Phyllis Hoedt quietly goes about helping to preserve a sense of community that residents cherish in Lutz.
Her activities on the evening of Dec. 17 offer a glimpse into the level of her involvement. It was then Hoedt was at the Christmas Card Lane celebration in downtown Lutz. The event featured over-sized Christmas cards made of plywood, representing local organizations and businesses. It also included a showcase of local talent.
The celebration attracted hundreds, and was the last in a series of special events the Lutz Centennial Committee planned.
After hanging out at Christmas Card Lane, Hoedt headed down U.S. 41 to Christmas House at the Old Lutz School. That free annual tradition draws friends and families to the historic school building to spend time together and enjoy the festive décor.
Long before the crowds arrive at Christmas House, Hoedt and other volunteers had spent weeks decking out the schoolhouse, inside and out, for the holidays.
On evenings the school is open to the public, Hoedt is there before spectators show up to get the coffee brewing and make sure things are in order, said Shirley Simmons, one of Hoedt’s long-time friends and another committed community volunteer.
In addition to those activities, Hoedt has been involved in the GFWC Lutz-Land O’ Lakes Woman’s Club for 39 years.
She and Simmons are co-directors of the annual Lutz Arts & Crafts Festival, sponsored by the woman’s club. The event, at Lake Park each December, includes hundreds of vendors and attracts crowds topping 100,000.
The Old Lutz School is another one of Hoedt’s passions. She was involved early on in efforts to prevent the old school from being torn down or being used as a storage building. She was a leading force in ensuring the Old Lutz School remained available for community use.
The Hillsborough County School Board gave the building to the county, and The Citizens for the Old Lutz School Building Inc. leases it from them.
“We leased it for five years and that expired,” Hoedt said. “Then we leased it for 25 years and that expired. Now, we’re back again. We got a new lease, renewed. They do it five years. They kind of automatically renew it every five years.”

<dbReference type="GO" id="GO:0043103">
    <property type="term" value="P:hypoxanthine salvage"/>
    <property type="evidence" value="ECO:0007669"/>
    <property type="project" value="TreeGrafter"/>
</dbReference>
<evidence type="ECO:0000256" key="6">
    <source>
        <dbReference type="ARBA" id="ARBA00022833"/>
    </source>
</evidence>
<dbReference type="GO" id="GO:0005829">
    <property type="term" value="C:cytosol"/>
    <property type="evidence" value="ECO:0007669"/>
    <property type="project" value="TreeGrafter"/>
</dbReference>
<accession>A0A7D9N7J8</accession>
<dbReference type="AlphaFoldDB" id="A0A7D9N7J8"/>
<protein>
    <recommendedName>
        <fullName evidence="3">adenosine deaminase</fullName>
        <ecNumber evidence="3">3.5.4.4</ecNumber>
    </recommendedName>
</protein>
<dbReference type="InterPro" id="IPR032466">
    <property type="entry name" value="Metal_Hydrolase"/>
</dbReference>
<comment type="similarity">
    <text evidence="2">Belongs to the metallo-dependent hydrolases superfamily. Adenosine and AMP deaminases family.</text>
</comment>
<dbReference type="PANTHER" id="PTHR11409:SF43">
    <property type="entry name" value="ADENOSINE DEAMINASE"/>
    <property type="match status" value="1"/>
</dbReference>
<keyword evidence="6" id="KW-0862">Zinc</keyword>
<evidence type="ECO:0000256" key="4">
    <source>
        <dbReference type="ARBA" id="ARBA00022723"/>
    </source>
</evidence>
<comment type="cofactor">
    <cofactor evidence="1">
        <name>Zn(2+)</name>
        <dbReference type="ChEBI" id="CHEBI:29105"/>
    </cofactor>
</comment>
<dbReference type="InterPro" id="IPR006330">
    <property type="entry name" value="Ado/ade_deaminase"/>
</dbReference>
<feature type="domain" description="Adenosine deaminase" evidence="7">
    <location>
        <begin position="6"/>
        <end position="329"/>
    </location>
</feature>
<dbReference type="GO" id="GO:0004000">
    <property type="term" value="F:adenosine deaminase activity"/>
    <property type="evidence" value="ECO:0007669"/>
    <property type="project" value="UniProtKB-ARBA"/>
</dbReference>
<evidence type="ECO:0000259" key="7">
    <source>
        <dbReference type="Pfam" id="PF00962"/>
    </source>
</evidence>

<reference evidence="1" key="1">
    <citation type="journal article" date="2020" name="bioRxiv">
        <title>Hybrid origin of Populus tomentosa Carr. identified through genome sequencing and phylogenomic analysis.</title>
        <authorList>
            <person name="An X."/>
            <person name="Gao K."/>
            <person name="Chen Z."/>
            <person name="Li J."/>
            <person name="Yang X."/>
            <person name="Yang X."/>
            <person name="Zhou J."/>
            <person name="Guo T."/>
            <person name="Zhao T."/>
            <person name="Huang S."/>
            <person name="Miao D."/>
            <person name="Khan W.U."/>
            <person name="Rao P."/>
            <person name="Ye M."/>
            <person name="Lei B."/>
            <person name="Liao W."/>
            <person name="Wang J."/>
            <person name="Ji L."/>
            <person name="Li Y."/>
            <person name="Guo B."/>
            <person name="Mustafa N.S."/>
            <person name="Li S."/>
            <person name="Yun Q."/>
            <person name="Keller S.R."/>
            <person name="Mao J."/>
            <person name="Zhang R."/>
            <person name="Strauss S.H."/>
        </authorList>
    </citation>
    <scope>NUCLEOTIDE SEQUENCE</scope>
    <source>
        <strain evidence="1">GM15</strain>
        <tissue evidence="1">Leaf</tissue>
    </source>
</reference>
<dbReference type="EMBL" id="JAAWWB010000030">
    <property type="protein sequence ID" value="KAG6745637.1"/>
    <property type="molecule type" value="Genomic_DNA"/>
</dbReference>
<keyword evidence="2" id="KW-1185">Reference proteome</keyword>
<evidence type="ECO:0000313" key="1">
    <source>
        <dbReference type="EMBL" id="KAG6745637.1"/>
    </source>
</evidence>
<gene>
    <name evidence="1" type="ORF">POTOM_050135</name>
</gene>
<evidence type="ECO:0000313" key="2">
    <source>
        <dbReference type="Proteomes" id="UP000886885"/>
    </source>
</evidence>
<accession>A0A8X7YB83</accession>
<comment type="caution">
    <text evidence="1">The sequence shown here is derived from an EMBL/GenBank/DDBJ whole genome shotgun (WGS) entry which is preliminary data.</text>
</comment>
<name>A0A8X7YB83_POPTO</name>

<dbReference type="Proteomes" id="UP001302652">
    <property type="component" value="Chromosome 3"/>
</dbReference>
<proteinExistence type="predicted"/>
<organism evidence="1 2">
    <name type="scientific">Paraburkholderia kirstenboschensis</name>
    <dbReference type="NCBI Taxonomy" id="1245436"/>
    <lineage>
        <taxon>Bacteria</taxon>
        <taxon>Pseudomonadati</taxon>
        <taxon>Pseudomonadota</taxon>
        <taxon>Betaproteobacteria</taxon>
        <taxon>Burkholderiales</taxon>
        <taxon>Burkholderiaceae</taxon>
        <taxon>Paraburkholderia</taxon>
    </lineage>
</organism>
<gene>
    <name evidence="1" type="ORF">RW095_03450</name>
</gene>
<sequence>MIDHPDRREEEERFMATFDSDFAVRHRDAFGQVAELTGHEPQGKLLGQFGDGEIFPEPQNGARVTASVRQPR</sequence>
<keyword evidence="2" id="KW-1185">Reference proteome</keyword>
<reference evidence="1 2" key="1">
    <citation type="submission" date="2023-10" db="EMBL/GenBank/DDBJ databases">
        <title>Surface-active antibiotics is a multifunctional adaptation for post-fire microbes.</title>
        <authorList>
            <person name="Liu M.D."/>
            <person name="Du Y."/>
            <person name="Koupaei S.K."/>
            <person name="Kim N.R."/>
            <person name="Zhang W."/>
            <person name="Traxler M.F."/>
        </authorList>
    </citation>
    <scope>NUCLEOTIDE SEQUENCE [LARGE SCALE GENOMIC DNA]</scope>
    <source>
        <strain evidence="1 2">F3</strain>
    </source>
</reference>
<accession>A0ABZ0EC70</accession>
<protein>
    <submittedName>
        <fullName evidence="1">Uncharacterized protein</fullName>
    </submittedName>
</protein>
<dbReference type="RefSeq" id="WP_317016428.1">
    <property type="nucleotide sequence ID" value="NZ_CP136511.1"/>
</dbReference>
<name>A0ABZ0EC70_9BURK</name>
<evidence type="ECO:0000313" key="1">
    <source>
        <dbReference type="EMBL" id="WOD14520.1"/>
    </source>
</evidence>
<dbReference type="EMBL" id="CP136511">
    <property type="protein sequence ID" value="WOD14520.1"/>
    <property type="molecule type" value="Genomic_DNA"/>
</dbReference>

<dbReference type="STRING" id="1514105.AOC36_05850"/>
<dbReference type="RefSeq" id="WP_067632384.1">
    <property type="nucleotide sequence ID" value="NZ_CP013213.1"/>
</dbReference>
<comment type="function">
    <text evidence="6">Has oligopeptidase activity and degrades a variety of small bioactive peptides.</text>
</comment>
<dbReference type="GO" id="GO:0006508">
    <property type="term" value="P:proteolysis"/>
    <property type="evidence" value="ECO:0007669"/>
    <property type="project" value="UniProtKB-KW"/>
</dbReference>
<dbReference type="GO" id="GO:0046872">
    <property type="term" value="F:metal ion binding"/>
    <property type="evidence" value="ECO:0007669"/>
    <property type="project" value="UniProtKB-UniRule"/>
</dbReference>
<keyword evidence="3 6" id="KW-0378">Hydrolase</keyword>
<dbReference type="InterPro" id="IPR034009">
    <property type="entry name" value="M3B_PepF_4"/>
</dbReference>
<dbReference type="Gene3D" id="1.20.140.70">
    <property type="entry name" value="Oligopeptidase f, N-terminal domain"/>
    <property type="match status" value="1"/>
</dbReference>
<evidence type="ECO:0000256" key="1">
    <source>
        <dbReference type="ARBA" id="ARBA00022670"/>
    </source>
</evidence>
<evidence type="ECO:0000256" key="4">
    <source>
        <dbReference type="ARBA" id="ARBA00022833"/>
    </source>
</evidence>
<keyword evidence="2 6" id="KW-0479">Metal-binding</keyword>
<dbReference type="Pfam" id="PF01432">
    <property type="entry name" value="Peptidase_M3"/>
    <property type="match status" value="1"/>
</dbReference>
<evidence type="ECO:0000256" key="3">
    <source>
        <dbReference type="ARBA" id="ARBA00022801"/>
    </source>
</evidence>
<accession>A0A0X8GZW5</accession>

That building, which has become a community icon, is the setting for pioneer family reunions, Lutz Guv’na events, flea markets and other community gatherings.
Hoedt has her finger in many other pies, as well.
“She’s a close friend to the library,” said Suzin Carr, the current Lutz Guv’na. “She was right there for the centennial.”
When Hoedt pitches in — with such events as the annual Fourth of July Parade, or the Christmas House, or the Arts & Crafts Festival — she’s not looking for any personal gratification beyond the satisfaction that comes from knowing she’s helped bring friends and family together, Carr said.
“She has no expectation other than hoping that the people who come out enjoy themselves,” Carr said.
Simmons agreed. “She doesn’t want any recognitions. She doesn’t want any buttons.”
Hoedt grew up in West Virginia, but her late husband William grew up in Florida.
They both moved to Florida in 1968 so William could set up his land surveying business. Hoedt worked with her husband, handling office duties.
The couple had two children, Wally and Sarah. Over time, the family grew to include a grandson and a great-grandchild.
The Hoedts were married for 54 years before William died on Nov. 5, 2011.
Hoedt traces her community involvement back to around the time when her husband and son got involved in the Lutz Volunteer Fire Department. Her husband also was very involved in efforts to preserve the Old Lutz School.
In her younger years, Hoedt said she was more heavily involved in her church, Tims Presbyterian Church.
Hoedt is knowledgeable and hardworking, Carr said.
“She has been such an active, important part of the Lutz community. She is a walking billboard of Lutz history,” Carr said, noting she has benefited from working with Hoedt on various projects. “She has given me so much insight.”
Friends describe Hoedt as kind and generous.
“She’s got a heart that is so big, it encompasses all of Lutz,” said another friend, Marilyn Wannamaker.
When something needs to be done, Wannamaker said, Hoedt responds by rolling up her sleeves and asking, “What can I do to help?”
Simmons said Hoedt and other community volunteers like her want to preserve the small-town feel that Lutz enjoys. That’s why they continue to contribute their time and energy to community events and causes.
“That’s what small-town America is all about, doing these small projects and keeping people together,” Simmons said.
Published April 23, 2014
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